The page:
A large group of Ossining parents are imploring Governor Andrew Cuomo to deliver the Ossining School District its fair share of foundation aid funding as the district continues to remain one of the lowest funded districts in the state.
For several months, parent advocacy group, Ossining for Fair Funding, has held demonstrations, conducted letter writing campaigns and advocated in Albany challenging Cuomo and state officials to fully fund the school district with their intended $27 million.
While their efforts resulted in the district receiving an 8%, or $884,167 increase, Ossining only received 44% of its allocation of aid, while nearly 275 districts throughout the state received more than 100% to 2,000% of their allocation.
“To have Governor Cuomo come out and publicly say he delivered equity and it doesn’t matter what zip code you live in is insulting, especially when we’re nowhere near receiving our fair share of funding,” said Jessica Vecchiarelli, the organization’s communications director. “It’s frustrating because all the money is there, it’s just not being allocated properly.”
The increase brought the districts 2018-19 total to $11.9 million resulting in a $15 million gap of what is owed by the state.
“We have excellent educators and I can’t imagine the experience my children would have if they were in a fully funded district,” Vecchiarelli said.
The parent group feel the disparity in the distribution of funds has made it difficult to manage the district’s substantial increase in enrollment over the last decade.
Since the foundation aid formula was established in 2008, the district has failed to receive funding to support the school’s 24% (963 students) enrollment increase. While most of the more than 700 districts in the state have decreased in enrollment, Ossining is one of 18 districts statewide to experience an increase of more than 500 students.
With more than 4,800 students, Superintendent of Schools Ray Sanchez said the district’s schools are nearing capacity. He added that the lack of funding has resulted in the district struggling to provide the necessary resources to ensure students receive the best possible education.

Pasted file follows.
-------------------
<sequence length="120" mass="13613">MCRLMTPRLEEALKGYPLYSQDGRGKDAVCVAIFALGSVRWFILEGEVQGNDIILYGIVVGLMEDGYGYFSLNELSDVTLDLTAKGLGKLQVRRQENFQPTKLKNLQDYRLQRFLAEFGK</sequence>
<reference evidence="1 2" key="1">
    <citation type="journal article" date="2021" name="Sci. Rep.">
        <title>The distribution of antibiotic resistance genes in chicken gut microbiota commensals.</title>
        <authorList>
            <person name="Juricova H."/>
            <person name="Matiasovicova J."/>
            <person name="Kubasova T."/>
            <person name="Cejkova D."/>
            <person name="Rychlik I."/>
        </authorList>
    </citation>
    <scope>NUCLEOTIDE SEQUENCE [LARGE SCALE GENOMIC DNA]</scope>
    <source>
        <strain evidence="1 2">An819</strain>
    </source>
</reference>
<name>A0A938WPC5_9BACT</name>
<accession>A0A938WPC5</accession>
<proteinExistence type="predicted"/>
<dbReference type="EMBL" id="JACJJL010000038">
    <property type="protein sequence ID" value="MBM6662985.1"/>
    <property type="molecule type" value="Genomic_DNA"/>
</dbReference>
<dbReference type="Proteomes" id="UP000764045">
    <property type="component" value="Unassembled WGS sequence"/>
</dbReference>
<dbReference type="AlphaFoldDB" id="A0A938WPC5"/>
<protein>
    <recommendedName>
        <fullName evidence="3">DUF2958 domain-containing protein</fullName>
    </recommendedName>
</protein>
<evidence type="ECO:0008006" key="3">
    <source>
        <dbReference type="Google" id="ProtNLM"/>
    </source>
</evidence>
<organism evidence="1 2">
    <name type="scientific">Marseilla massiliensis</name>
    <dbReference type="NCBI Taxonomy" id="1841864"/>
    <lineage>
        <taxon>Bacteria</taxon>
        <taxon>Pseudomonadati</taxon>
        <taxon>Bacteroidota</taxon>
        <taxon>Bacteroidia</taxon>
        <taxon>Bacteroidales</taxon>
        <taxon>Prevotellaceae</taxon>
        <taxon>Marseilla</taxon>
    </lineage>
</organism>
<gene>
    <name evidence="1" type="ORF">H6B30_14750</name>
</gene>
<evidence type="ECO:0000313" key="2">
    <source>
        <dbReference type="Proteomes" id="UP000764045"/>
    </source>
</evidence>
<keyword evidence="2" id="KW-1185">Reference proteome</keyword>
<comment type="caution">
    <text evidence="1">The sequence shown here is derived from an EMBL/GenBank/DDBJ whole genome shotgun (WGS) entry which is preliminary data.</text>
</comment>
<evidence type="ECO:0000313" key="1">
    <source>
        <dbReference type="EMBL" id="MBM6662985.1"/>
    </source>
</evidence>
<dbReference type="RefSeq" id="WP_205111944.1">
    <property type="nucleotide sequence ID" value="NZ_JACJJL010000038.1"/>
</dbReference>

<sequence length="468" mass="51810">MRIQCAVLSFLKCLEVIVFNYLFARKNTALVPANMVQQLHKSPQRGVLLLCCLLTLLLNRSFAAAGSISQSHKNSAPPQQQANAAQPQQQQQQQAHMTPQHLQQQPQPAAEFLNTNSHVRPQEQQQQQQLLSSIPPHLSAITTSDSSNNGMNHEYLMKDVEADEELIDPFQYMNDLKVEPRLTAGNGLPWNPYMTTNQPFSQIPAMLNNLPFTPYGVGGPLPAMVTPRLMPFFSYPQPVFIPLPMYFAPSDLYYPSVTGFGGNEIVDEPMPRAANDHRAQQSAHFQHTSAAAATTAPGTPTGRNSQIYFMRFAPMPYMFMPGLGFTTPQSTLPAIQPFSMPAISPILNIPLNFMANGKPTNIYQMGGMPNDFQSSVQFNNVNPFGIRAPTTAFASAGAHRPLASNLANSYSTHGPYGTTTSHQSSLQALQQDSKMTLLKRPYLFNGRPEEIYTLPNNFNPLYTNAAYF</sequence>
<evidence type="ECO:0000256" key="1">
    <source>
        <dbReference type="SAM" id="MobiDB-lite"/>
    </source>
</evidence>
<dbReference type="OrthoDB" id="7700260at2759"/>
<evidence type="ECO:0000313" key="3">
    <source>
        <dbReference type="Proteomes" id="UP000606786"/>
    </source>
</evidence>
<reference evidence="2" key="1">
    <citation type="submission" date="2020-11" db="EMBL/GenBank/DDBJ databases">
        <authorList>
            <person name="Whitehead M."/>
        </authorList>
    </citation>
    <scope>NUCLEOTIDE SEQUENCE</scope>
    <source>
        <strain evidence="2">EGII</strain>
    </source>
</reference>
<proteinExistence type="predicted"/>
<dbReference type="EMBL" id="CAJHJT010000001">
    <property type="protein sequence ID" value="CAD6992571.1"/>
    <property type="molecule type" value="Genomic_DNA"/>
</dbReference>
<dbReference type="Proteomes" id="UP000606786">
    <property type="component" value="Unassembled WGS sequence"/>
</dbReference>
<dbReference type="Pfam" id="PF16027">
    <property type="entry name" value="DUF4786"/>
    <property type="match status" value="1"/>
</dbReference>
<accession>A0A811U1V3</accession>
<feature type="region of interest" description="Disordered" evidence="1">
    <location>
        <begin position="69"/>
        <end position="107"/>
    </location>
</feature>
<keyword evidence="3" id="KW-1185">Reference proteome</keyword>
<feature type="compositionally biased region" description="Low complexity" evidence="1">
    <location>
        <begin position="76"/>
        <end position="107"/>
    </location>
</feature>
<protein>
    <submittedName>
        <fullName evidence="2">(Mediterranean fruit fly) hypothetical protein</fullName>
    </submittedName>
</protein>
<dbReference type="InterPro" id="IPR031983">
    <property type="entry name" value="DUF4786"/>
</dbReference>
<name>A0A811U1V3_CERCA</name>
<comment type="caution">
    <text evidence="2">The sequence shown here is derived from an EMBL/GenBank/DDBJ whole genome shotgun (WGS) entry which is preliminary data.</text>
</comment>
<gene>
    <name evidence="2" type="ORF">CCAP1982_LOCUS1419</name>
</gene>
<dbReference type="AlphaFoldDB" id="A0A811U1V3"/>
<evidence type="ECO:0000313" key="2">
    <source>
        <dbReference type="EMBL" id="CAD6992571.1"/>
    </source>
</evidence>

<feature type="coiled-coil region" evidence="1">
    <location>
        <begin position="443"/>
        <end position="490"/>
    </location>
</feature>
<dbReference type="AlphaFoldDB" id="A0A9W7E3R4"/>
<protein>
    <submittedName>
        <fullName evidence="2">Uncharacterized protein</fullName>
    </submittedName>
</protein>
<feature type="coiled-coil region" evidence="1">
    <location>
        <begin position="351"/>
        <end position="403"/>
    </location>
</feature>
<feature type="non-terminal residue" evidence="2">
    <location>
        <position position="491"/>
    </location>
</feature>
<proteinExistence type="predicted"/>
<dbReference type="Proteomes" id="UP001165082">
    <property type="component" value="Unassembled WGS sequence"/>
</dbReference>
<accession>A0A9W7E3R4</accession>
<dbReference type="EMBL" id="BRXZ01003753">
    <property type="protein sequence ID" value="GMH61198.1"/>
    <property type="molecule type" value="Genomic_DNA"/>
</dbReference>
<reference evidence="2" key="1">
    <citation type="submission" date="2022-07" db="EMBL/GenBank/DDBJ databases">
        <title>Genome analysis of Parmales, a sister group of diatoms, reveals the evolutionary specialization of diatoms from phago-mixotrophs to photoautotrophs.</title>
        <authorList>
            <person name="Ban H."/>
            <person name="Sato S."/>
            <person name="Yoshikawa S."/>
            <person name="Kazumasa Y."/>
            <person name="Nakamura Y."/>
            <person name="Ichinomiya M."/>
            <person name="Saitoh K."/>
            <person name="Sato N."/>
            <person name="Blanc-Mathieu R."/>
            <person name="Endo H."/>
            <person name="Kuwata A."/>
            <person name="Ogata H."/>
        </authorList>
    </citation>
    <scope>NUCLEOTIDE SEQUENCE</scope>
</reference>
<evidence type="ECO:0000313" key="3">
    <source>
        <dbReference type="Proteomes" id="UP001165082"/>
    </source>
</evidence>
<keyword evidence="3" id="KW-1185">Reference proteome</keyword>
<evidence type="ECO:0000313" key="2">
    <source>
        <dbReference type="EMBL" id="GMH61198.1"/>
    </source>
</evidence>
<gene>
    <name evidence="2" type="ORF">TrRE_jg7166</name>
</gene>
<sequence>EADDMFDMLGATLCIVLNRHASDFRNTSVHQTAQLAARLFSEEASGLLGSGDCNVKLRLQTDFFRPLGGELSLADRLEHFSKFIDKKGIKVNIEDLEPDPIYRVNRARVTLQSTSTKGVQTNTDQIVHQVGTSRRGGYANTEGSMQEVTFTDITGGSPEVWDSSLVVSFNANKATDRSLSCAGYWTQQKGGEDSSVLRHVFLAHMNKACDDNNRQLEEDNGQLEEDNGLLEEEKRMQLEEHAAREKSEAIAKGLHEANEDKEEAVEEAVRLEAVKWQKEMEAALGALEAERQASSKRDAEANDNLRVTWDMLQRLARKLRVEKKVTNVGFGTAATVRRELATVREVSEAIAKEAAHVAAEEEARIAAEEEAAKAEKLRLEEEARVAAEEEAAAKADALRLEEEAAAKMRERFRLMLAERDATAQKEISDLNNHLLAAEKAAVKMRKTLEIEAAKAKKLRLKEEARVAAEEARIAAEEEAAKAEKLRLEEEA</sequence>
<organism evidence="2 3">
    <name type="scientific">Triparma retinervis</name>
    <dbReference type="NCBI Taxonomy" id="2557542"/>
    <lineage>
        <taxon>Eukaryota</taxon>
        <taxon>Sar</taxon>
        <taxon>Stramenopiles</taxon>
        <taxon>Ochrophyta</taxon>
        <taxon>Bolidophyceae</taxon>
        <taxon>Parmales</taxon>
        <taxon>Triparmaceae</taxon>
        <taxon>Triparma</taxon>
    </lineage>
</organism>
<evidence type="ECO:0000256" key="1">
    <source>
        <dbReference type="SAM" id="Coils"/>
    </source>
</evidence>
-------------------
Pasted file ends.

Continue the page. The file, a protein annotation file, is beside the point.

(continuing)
The district has also experienced a 53% increase in free and reduced lunch applicants, 59% increase in students with extraordinary needs, 70% increase in students living in poverty, and a 31% decrease in the combined wealth ratio, which measures the community’s ability to share the burden of educating its students.
While roughly $3.7 million of appropriated fund balance was used to cut $3 million within next year’s budget, Sanchez said the gap is even larger for the 2019-20 budget. He said programs will have to be eliminated if the district doesn’t receive a reasonable amount of state funding.
“Sometimes you take actions proactively to maintain your fiduciary responsibility to your taxpayers and your community, but the other part is maintaining a great program and the question is, how long can you do it for when you’ve gone to every possible length,” Sanchez said. “Are they waiting for us to reach a point of failure where things start to crumble? Because people react to disaster and then it’s too late.”
If the school were fully funded, he said he would have liked to increase guidance counselors and social workers across the district to address the social and emotional wellness of students, extend after school learning opportunities that have been dramatically reduced, fund infrastructure needs and reduce the tax levy.
Assemblywoman Sandy Galef (D-Ossining) said the Assembly fought to increase the districts aid to 50% but couldn’t citing a $4 billion deficit in the state budget and the state Senate refusing to increase any revenue producers.
“(The increase) was good, not what we wanted, so we have to keep working on it year-after-year,” Galef said.
Recently the parent group slammed state Senator David Carlucci (D-Clarkstown) for using photos of Ossining students in his marketing materials claiming that he didn’t fight on behalf of the district.
“If David isn’t going to fight for us, he can’t use our kids,” parent Kerri DiMiceli said. “He comes here for photo ops and to take advantage of our beautiful diverse kids. David doesn’t support our diverse school district, he supports where his big donors are.”
Carlucci did not respond to communication regarding the organizations claim, but a representative from his office said Carlucci agrees the formula hasn’t considered the district’s enrollment increase and funding has not been equitable.
“The foundation aid formula has never been run properly and we have clearly demonstrated that this school district is capable of cutting staff to keep our buildings and grounds maintained properly,” said Ossining for Fair Funding co-founder Ben Zebelman. “We are never going to get to where our kids are getting the money that is legally obligated to them. We’re being staved and our current normal is not okay.”